TODDLER BEATS LEUKAEMIA AFTER RECEIVING CORD BLOOD STEM CELLS
Posted Jan 08 2013 12:00am
“A seriously ill has been given a second chance at life after receiving a stem cell transplant from the U.S following a transatlantic appeal. Toddler William Morris had been diagnosed with leukaemia at just six weeks old and intensive chemotherapy had failed to eradicate the cancer. The 18-month-old desperately needed a stem cell transplant to help his body make new healthy blood cells after his own had been destroyed by the disease. However, no matches from umbilical cord blood donations could be found in the .”
“When William was diagnosed with leukaemia, it was devastating. It was the last thing that we had expected. William was diagnosed with acute myeloid leukaemia, a cancer of the white blood cells and bone marrow, when he was just six weeks old. He underwent four courses of intensive chemotherapy, which were unsuccessful, and within a month had a relapse of his condition.”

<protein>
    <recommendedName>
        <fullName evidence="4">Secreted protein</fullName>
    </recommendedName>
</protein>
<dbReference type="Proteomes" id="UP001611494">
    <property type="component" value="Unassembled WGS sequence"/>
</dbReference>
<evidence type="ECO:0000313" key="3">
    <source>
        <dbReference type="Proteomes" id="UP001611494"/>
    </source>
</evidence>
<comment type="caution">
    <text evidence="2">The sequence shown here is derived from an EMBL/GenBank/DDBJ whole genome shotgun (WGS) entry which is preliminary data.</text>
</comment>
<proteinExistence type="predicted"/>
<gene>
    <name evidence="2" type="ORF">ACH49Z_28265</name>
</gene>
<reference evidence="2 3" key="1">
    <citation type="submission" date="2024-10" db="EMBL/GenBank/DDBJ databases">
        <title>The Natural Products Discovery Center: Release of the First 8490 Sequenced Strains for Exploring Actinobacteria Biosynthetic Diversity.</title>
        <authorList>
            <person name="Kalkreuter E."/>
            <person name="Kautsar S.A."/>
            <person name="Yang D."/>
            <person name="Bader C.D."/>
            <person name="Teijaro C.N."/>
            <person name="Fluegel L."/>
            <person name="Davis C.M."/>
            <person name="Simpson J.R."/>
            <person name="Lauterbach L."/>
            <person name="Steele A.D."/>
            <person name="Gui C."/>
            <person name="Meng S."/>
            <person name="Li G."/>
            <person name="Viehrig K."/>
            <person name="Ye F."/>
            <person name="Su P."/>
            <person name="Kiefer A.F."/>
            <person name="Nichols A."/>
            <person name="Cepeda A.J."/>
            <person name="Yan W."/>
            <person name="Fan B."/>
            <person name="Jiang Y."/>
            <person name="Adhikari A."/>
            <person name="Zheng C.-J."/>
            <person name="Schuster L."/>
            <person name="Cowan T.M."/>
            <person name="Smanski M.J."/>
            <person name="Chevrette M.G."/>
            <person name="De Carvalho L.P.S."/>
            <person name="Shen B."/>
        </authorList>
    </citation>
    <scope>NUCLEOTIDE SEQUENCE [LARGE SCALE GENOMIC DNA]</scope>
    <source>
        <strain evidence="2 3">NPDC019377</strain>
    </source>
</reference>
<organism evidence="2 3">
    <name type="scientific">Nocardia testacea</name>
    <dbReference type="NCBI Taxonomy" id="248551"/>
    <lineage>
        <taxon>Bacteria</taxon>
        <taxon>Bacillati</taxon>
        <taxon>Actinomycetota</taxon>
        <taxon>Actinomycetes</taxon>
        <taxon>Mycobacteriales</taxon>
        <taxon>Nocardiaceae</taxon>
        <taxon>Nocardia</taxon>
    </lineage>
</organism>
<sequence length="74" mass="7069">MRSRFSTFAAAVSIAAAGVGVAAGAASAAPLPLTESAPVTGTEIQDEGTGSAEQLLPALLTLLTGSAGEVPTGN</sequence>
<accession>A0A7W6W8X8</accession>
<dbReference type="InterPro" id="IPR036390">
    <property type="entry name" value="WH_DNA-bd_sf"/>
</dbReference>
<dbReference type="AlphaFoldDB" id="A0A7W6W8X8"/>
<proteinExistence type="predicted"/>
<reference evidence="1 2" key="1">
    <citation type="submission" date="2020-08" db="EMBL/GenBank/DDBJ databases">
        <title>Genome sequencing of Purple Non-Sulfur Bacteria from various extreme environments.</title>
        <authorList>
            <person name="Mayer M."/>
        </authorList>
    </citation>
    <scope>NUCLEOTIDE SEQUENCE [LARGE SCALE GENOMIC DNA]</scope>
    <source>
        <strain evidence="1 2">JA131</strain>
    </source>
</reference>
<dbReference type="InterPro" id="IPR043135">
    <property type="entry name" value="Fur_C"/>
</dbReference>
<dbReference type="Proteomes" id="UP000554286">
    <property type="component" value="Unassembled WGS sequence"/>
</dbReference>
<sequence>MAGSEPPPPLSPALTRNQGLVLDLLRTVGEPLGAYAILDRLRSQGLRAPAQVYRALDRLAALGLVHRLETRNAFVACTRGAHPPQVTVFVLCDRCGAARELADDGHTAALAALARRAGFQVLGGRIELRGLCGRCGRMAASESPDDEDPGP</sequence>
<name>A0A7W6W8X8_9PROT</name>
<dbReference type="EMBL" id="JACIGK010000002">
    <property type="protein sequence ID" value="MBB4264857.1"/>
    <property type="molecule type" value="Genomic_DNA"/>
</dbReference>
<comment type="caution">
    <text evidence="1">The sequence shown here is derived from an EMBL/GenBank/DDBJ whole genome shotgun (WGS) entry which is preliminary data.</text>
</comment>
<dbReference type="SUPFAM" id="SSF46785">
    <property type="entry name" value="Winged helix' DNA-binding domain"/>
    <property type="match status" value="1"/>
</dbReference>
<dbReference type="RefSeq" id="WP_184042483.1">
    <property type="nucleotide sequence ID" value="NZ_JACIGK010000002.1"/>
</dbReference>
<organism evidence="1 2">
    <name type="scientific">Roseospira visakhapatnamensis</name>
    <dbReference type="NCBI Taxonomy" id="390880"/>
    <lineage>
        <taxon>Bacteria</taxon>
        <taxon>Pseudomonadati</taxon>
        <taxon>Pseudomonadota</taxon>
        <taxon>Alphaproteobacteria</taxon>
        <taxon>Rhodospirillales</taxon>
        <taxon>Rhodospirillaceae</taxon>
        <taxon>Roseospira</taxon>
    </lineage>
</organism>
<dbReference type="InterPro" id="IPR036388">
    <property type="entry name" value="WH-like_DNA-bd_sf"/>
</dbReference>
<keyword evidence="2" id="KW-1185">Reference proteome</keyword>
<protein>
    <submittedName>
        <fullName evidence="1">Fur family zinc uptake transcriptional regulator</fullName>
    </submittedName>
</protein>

“But in March last year William was matched with an anonymous donor in the U.S. He was treated on Mother’s Day while in isolation in Newcastle for two months and is now in remission. William was given a cord blood stem-cell transplant at the end of March and soon began to respond well to the treatment.”
William’s condition is in remission and he continues to be regularly monitored by consultants. Dr Sujith Samarasinghe, a consultant paediatric haematologist at Newcastle Hospitals NHS Foundation Trust, said: ‘William had a high-risk leukaemia. Since the transplant he is doing extremely well. It is early days, but there is now no evidence of leukaemia in his system.”
“I don’t know who the donor is, but I wish I could send a letter to the mum saying ‘thank you for helping to save my son’s life”, said William’s mother Catherine Wray.